Langton’s Ant — it is a four-dimensional universal Turing machine with four states. It was invented by Chris Langton in 1986. It is basically an ant sitting on a square lattice of cages that are initially white in color. The ant moves along the plane and changes the color of the cells, creating patterns on it. But the movement of the ant is not accidental; follows the following set of rules:
- If an ant is on a black square, it turns right 90 degrees and moves forward one unit.
- If an ant is on a white square, it rotates left 90 degrees and moves forward one unit.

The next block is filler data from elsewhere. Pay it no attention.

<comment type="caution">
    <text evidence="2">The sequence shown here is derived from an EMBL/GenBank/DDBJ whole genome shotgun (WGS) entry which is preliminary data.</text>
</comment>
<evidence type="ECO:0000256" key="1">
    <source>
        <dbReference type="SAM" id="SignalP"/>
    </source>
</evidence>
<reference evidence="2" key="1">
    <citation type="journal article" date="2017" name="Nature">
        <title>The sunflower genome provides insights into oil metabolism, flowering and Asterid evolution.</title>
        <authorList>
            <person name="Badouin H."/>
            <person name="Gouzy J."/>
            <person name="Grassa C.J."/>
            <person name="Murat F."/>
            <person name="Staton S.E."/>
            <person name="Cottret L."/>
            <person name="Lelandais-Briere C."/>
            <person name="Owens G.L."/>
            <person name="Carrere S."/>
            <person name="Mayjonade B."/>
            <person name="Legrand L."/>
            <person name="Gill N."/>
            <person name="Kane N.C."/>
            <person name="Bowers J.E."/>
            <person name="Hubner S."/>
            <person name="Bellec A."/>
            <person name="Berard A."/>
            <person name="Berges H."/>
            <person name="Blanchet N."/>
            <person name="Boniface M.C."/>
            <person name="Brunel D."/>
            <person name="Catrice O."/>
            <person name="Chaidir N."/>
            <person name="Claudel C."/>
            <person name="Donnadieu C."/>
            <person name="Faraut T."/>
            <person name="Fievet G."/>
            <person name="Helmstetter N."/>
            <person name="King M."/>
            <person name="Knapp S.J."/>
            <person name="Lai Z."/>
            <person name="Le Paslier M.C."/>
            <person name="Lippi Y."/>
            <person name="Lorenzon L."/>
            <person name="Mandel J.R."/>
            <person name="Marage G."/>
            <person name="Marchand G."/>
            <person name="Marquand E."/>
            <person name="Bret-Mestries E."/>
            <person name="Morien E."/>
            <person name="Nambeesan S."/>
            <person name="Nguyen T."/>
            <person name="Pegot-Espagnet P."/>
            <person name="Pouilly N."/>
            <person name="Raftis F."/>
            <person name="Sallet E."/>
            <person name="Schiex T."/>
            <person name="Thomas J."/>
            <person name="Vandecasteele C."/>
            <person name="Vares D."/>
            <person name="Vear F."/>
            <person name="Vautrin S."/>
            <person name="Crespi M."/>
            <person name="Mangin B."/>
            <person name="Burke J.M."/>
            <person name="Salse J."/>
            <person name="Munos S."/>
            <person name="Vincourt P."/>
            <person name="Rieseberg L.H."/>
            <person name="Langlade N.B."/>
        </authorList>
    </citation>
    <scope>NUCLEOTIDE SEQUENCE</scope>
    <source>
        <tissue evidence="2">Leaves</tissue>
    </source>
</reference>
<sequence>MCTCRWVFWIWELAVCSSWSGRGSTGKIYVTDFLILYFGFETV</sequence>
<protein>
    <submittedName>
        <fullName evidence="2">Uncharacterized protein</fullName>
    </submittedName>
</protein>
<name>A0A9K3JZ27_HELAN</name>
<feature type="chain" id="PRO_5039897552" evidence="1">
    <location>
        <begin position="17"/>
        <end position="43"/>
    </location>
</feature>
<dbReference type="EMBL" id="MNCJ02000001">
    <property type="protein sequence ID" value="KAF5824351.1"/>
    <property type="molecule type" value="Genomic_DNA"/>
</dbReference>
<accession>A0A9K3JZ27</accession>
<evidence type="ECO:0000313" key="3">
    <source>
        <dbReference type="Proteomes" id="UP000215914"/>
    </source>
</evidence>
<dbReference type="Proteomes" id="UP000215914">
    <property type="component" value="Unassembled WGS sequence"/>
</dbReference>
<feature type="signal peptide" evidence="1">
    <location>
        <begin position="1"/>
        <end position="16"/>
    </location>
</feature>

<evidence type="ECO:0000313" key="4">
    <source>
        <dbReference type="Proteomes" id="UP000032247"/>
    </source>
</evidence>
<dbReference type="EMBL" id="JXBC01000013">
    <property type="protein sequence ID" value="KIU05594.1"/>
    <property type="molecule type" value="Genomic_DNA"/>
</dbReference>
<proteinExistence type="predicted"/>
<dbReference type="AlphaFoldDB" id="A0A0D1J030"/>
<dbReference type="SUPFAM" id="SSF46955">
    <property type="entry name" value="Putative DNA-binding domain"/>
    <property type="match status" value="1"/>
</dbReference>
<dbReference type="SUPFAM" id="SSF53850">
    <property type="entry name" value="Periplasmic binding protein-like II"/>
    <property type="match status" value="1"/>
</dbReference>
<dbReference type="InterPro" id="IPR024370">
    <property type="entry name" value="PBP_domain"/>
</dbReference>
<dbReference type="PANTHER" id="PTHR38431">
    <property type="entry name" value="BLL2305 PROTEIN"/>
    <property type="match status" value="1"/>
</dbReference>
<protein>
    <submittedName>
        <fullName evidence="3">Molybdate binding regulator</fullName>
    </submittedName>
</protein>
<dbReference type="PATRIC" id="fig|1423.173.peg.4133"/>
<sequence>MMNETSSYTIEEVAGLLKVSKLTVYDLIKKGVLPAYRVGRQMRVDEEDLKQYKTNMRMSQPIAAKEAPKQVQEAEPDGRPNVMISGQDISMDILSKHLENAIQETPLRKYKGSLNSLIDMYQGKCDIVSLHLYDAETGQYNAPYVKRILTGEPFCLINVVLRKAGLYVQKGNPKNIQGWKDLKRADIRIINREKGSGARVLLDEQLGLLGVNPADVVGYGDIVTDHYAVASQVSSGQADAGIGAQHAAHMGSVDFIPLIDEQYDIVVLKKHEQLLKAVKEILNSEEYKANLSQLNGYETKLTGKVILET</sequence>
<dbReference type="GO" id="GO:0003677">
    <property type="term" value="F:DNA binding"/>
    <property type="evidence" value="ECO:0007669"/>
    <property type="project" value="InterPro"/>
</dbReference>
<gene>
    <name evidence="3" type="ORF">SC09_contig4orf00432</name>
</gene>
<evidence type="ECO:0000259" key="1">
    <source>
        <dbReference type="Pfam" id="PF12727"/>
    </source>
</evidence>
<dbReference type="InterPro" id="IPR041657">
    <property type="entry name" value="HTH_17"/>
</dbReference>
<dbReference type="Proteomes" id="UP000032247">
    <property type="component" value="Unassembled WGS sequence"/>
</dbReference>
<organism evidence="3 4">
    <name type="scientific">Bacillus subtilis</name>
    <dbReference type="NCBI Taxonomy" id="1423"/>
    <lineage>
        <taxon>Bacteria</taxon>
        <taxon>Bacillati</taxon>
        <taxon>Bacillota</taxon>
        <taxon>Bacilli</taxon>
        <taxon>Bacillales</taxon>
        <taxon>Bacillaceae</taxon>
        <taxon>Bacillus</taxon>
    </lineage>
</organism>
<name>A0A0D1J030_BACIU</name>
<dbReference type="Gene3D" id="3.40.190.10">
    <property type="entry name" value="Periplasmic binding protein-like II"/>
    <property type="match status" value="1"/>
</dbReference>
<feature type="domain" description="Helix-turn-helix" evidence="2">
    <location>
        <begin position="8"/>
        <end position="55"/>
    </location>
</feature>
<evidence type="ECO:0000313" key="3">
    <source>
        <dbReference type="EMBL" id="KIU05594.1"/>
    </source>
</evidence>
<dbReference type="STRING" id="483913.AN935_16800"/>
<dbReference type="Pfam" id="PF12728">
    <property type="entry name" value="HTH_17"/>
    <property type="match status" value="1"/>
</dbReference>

- When the ant leaves the square, it inverts the color.
As the ant begins, it creates a black and white pattern in time of movement. Initially, the changes are not distinctive, but as we repeat this over and over, a beautiful pattern emerges. But if we increase the number of iterations even more (say ~ 10,000), the ant starts repeating its path with a gradual shift instead of creating new patterns. This gives us an infinite highway-like model. The ant continues along this highway and displays the following diagram.
See a visual explanation of Langton’s ant from here . This helps to visualize exactly how the ant works.
The Python-3 code for Langton’s ant is below:
White cells are indicated as "" (space) and black cells are — like “(dot).